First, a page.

It used to feel raw

It used to feel raw. Now I have processed it all. I feel indifferent.


lack of interest, concern, or sympathy.

“she shrugged, feigning indifference”

Indifference is a new place for me and boy does it feel good, and comfortable like a big cosy oodie.

It took me years to get here, and now I am here I have decided to stay. It’s no longer a place to visit, admire or dream of. It’s my utopia.


a place of ideal perfection especially in laws, government, and social conditions. : an impractical scheme for social improvement.

How did I get here?

By undertaking gargantuan amounts of soul-searching. I took the time to get to know myself. Getting to grips with who I really am has given me a good grounding in which to understand others, the people around me and the acquaintances of old. I use writing as a means of catharsis. It’s a powerful tool to use and it’s far cheaper than a therapist. Less time-consuming too. I suppose that makes writing more efficient in a way.

I am an empath and an overthinker, a deep one at that. Every evening, late at night when everyone else is sleeping, I pick apart every minutia of my day. Once I have done that. Back to my past, I go to analyse a situation I may not have processed at the time. Probably because it was too raw and I was incapable of confronting the emotional impact of it at the time. Either through naivete or inexperience, I blocked out everything that I could. Even the most painful of engagements I had encountered. Anything difficult or confronting. I had a filing system for situations like these. I used to put them in an imaginary box, put it on an imaginary shelf and push it way back. As far back as it could go. Which turns out to be a very toxic coping method. After many years the imaginary shelves became so full that the boxes began falling down. Unfortunately, I realise now that storing up emotions like this is not healthy, physically or mentally.

It’s taken me at least six years of me on my own, getting to know myself to get me to my utopia, this place called indifference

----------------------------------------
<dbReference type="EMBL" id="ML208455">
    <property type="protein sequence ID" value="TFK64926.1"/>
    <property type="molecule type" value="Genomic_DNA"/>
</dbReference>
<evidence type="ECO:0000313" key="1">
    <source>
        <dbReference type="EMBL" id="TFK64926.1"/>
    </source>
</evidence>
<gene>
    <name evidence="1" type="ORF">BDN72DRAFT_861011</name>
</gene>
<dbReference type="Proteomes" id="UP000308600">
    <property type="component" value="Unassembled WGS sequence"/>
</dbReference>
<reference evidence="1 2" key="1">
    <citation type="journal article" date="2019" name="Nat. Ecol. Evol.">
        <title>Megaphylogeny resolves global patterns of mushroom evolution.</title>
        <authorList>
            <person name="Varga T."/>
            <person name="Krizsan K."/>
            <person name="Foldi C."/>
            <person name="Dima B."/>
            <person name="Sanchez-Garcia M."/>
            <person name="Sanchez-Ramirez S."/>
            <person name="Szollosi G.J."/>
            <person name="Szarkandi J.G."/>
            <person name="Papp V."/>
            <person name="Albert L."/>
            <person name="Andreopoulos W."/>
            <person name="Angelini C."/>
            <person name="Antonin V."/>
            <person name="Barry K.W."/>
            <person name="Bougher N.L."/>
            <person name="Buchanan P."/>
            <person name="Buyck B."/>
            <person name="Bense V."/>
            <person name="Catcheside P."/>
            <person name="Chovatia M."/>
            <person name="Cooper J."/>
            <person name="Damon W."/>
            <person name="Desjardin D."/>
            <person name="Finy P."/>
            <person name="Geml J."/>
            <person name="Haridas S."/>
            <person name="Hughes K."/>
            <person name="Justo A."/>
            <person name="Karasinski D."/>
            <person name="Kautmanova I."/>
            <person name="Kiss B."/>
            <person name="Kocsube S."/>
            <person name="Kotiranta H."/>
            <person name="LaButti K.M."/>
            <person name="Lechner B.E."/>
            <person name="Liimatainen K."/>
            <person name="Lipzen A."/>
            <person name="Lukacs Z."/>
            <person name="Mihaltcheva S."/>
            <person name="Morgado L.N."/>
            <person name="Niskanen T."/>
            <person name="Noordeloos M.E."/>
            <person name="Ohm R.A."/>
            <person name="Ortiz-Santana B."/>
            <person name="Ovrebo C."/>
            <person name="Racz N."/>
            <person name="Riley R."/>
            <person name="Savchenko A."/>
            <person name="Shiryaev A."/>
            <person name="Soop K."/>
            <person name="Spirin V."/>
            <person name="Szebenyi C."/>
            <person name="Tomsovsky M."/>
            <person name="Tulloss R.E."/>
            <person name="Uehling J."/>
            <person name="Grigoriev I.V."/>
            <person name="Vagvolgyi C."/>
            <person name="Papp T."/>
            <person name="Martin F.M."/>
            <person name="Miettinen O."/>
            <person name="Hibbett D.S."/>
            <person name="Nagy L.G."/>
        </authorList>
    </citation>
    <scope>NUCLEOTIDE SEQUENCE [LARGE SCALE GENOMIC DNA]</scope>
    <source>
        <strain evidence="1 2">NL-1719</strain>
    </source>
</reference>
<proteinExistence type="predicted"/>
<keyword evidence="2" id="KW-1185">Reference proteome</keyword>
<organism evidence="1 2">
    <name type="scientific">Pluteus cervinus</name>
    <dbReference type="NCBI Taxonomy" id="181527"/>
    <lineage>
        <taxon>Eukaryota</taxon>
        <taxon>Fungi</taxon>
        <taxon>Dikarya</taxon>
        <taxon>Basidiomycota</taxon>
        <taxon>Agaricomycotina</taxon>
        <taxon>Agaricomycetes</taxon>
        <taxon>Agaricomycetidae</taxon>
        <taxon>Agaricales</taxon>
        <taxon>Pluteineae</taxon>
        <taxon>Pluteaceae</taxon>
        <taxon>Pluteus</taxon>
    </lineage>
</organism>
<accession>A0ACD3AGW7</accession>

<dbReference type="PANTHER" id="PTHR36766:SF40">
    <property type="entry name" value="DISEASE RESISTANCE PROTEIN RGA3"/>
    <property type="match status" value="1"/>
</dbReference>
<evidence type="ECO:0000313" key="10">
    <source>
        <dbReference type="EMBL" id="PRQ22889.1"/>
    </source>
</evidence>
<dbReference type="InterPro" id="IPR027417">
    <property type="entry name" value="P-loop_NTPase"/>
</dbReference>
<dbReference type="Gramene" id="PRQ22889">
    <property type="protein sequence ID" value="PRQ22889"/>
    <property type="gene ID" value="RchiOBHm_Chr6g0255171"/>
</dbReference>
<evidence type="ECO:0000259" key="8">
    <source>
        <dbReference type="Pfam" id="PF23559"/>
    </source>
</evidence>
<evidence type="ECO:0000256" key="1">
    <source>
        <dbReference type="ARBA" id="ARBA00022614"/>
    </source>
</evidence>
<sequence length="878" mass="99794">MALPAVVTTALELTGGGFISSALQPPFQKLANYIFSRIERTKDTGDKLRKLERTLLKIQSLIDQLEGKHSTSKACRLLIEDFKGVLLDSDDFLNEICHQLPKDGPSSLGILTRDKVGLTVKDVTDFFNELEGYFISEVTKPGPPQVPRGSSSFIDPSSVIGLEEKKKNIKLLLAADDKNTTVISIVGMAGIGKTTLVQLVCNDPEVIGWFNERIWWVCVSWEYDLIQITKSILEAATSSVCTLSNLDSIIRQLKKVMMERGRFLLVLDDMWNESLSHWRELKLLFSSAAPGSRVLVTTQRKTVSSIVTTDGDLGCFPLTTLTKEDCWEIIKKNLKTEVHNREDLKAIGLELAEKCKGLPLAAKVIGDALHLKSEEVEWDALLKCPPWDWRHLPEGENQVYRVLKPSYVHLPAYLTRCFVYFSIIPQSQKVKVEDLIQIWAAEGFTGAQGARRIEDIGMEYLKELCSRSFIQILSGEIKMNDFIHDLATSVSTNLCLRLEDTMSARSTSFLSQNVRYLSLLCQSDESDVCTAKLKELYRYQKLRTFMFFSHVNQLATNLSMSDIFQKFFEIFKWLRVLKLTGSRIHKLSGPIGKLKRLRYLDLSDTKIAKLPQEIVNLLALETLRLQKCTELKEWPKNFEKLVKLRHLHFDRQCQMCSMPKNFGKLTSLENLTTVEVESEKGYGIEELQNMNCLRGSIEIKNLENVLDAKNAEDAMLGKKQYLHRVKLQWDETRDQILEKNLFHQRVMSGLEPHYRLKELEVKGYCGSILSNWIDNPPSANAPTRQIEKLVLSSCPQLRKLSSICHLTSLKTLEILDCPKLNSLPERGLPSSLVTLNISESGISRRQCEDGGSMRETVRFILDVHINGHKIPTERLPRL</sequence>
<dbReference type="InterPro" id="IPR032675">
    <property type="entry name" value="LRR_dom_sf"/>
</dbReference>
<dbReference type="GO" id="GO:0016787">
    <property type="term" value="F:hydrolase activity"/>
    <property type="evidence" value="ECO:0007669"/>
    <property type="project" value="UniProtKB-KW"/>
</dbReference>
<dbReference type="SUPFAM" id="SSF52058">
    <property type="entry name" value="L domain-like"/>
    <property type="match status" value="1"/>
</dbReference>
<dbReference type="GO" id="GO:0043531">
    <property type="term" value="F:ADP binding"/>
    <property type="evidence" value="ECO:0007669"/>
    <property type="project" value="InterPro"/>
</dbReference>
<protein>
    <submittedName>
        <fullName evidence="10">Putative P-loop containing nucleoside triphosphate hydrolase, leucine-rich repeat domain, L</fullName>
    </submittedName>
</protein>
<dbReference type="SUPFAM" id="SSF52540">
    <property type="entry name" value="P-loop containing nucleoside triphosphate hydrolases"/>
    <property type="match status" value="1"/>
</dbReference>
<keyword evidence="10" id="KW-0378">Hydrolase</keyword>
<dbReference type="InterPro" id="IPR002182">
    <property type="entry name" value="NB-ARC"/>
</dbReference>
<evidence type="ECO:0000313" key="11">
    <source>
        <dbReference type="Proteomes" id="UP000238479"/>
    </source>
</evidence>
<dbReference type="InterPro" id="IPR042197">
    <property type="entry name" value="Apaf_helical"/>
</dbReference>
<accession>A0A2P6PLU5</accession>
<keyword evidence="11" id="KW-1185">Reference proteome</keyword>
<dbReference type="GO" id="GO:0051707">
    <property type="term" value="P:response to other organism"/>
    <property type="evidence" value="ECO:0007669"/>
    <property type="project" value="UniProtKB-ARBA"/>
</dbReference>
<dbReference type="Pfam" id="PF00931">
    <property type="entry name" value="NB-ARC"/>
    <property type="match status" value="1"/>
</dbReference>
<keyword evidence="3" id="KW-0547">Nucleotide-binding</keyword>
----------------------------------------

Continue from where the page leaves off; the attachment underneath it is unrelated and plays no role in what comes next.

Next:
I am comfortable with who I am and with how I treat people. I make no apologies for that.

I have a good heart, I am a gentle soul. I treat people how I would like to be treated. I have no time for nastiness or callousness.

I remain kind, true to myself no matter what situation I am in. I no longer entertain people who dim my light or want to blow it out. After all, blowing my light out won’t make yours shine any brighter.

Kindness costs nothing, nor do manners and I have them in equal measure. I have learned to be more kind than I ever thought possible, to give it freely, never expecting anything in return.

I’ve found that as you get older, you care less. You no longer sweat the small stuff. This enables you to reach an awesome level of freedom. A place of choice, whether to let someone bring you down or to walk away. Leaving them to languish in their own self-pity.

Over time I have learned to adapt the way I react to difficult people and situations. I’ve realised that some people you just can’t get through to. But more importantly, I now know how to react. I have the power over whether I allow the actions of someone else to affect me. You can lead a horse to water but you can’t make them drink. Meaning you can do everything in your power to help someone or try to enable them. You can literally hand them the tools and show them how to use them but if they don’t want to pick them up, they will never learn how to use them. Sure they might pick them up, and attempt to use them in their own way, that may work. But if they don’t attend the training or read and follow the instructions, they will never use those tools to their full potential.

My old boss and mentor used to say “you must cuddle the hedgehogs” I always took this to mean that you have to cuddle the prickly (difficult) people because they are the ones who needed it the most.

Over time I have realised that you can cuddle hedgehogs all you want, you still won’t get through to them.

I researched the saying that my old mentor told me and discovered the following:

Arthur Schopenhauer wrote this metaphor to describe what he considers to be the state of the individual in relation to others in society. The hedgehog’s dilemma suggests that despite goodwill, human intimacy cannot occur without substantial mutual harm, and what results is cautious behavior and weak relationships.

  1. Understanding what your people are truly passionate about.
  2. Identifying what they do better than anyone else.
  3. Determining where it’s good at generating revenue.

My interpretation of the hedgehog concept from my mentor’s point of view is that it’s the secret to uncovering what makes your employees or people tick.

It can also be used from a personal point of view.

It’s a useful tool to use as part of your self-discovery. Find what makes YOU tick. It WILL unlock a door to your happiness. Perhaps you will find YOUR utopia.


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